students feedback in real time (hints, suggestions, kudos)
as they progress towards completing the construction The teacher
can also specify what tools will be available for the construction. Thus,
you can make it just like a 'compass and straightedge' construction,
or you can allow the student to be able to make parallel lines, angle
bisectors, or even centroids, simply by clicking on the appropriate
button. The constructions can be either simple or tricky, depending.
 Secondly, in proof mode,
it allows the student to work his or her way through a proof.
The program checks all the steps of a proof as the student
performs them and gives immediate feedback as to whether the
step is justifiable or not. (The entire concept of proof is probably
the hardest one for most students!) Proof exercises specify which theorems,
postulates, properties, and definitions are available for use by the
student, but the student can work through the proof in any one of a
very large number of different possible logical paths.
The program was written by
Jacques Gressier of the Academy of Lille, and the
original exercises were written in French (and designed for the
French national curriculum) by Bernard Montuelle and
Danièle Fosseux. (All 3 live and work in northern France, in the region near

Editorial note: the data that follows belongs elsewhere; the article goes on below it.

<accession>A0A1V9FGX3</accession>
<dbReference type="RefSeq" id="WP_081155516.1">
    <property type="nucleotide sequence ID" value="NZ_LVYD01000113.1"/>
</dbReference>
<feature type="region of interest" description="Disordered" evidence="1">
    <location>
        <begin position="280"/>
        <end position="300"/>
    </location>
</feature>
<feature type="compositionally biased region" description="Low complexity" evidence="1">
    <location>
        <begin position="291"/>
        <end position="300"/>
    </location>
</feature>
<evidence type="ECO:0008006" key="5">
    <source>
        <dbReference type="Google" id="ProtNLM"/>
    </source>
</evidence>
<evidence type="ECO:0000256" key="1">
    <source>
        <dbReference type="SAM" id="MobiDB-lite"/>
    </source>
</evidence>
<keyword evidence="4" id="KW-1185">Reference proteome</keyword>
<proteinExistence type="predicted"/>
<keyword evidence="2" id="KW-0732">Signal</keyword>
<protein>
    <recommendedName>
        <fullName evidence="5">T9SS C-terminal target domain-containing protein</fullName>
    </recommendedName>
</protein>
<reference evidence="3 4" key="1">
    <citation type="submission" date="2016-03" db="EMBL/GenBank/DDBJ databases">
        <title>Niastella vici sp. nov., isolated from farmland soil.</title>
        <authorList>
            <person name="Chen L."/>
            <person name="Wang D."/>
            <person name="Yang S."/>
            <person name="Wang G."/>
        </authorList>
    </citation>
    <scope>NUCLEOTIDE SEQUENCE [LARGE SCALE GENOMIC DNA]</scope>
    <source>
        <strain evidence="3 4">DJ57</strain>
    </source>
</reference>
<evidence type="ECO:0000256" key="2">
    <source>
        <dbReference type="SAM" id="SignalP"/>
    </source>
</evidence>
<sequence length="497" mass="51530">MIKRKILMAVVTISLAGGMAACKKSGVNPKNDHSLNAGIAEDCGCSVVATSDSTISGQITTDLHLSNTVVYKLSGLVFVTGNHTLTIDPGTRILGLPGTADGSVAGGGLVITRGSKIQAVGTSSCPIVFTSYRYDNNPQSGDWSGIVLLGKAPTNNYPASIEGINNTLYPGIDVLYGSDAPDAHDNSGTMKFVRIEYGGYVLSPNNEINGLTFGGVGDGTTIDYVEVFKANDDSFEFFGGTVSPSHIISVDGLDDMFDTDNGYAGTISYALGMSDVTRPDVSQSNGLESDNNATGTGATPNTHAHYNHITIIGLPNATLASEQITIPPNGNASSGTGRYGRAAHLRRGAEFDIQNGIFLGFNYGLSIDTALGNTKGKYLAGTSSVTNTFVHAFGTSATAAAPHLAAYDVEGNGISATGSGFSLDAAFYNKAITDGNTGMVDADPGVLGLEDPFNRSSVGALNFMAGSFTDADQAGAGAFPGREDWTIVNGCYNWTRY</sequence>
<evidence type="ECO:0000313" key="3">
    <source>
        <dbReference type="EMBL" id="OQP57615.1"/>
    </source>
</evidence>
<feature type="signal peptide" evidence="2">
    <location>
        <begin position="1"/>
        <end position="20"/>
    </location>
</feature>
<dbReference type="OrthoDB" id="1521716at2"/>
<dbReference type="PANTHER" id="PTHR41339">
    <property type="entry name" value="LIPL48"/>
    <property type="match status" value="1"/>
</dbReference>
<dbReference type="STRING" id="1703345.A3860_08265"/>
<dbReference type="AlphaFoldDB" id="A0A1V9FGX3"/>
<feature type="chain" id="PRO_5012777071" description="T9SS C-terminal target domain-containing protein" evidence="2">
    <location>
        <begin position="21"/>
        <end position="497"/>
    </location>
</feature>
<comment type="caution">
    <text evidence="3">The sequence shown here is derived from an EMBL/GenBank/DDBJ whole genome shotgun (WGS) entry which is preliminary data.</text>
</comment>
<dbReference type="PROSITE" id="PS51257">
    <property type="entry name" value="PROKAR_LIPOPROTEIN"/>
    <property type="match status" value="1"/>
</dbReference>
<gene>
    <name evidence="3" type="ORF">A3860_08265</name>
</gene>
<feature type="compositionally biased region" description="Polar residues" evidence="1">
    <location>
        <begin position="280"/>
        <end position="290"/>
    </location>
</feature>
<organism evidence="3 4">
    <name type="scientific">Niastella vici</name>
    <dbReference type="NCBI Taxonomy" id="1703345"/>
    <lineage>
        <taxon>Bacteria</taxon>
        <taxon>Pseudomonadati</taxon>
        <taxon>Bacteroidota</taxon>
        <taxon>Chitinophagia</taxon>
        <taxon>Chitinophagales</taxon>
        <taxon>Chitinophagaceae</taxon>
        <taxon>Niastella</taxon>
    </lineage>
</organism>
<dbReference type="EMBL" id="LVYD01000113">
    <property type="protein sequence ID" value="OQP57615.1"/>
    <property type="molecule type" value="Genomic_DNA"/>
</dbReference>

BoulognesurMer, a bit south of Calais). I (Guy Brandenburg)
heard about the program via one of the mathteacher listserves
on the Math Forum, and was intrigued. I eventually translated the program's
interface into American English, adapted or wrote from scratch 200
construction and proof exercies, and wrote the 80pluspage manual.
It helped a lot when I went to France and met with the original authors
(and enjoyed the wonderful French hospitality of the lovely Montuelle
family!) to learn more about how it works  some things are much harder
to communicate by email than in person. (My French is not too bad  I went
to school for two widely separated years as a youngster and earned a Baccalauréat
in Mathématiques Elémentaires in 1967.) The American version of the program is published by Sunburst.
The French version is published by CDE4. Here are links to Geometrix.
Jacques
Gressier's Web Pages on Geometrix (in French and English)
and Sunburst
catalog page on Geometrix and CDE4 website (in French)
 The following diagram is a classic
of chaos theory. It shows what happens (after about 100 iterations)
when the output from the function a=k*b*(1b)
gets fed into itself, as k varies. As k gets larger, you start to get two different levels of output, then four different levels, then 8,
then you get extremely strange,
chaotic behavior. Writing the code to implement this chaotic
diagram is actually very easy
(you can do it on a graphing calculator), but I used Fractint to
create this.
click on the thumbnail sketch above
to see a fullsized diagram with more detail.
A few more fractal images or links:
Astronomy clubs not too far away
from Washington, DC:
A few more astronomy resources:
Links
to other math, science, geometry, and mathematicseducation resources
Send comments, feedback and suggestions to me at mailto:gfbrandenburg@yahoo.com
Last modified by Guy Brandenburg on October
25, 2003